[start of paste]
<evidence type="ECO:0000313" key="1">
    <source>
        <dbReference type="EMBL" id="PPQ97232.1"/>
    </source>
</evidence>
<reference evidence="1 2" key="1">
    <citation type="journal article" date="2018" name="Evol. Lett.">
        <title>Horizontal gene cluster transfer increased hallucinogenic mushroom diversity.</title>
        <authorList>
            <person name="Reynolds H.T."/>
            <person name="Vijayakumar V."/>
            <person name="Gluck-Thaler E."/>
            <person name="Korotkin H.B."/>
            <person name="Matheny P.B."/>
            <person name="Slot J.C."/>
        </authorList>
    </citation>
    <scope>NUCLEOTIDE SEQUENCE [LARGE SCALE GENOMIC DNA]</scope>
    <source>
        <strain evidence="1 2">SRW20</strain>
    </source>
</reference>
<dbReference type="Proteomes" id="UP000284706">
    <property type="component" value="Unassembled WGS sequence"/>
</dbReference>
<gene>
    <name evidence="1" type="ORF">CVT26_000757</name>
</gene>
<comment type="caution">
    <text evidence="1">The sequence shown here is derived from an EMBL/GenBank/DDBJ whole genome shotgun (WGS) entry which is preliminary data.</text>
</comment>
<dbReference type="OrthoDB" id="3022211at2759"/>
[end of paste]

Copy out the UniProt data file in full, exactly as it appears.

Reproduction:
<evidence type="ECO:0000313" key="1">
    <source>
        <dbReference type="EMBL" id="PPQ97232.1"/>
    </source>
</evidence>
<reference evidence="1 2" key="1">
    <citation type="journal article" date="2018" name="Evol. Lett.">
        <title>Horizontal gene cluster transfer increased hallucinogenic mushroom diversity.</title>
        <authorList>
            <person name="Reynolds H.T."/>
            <person name="Vijayakumar V."/>
            <person name="Gluck-Thaler E."/>
            <person name="Korotkin H.B."/>
            <person name="Matheny P.B."/>
            <person name="Slot J.C."/>
        </authorList>
    </citation>
    <scope>NUCLEOTIDE SEQUENCE [LARGE SCALE GENOMIC DNA]</scope>
    <source>
        <strain evidence="1 2">SRW20</strain>
    </source>
</reference>
<dbReference type="Proteomes" id="UP000284706">
    <property type="component" value="Unassembled WGS sequence"/>
</dbReference>
<gene>
    <name evidence="1" type="ORF">CVT26_000757</name>
</gene>
<comment type="caution">
    <text evidence="1">The sequence shown here is derived from an EMBL/GenBank/DDBJ whole genome shotgun (WGS) entry which is preliminary data.</text>
</comment>
<dbReference type="OrthoDB" id="3022211at2759"/>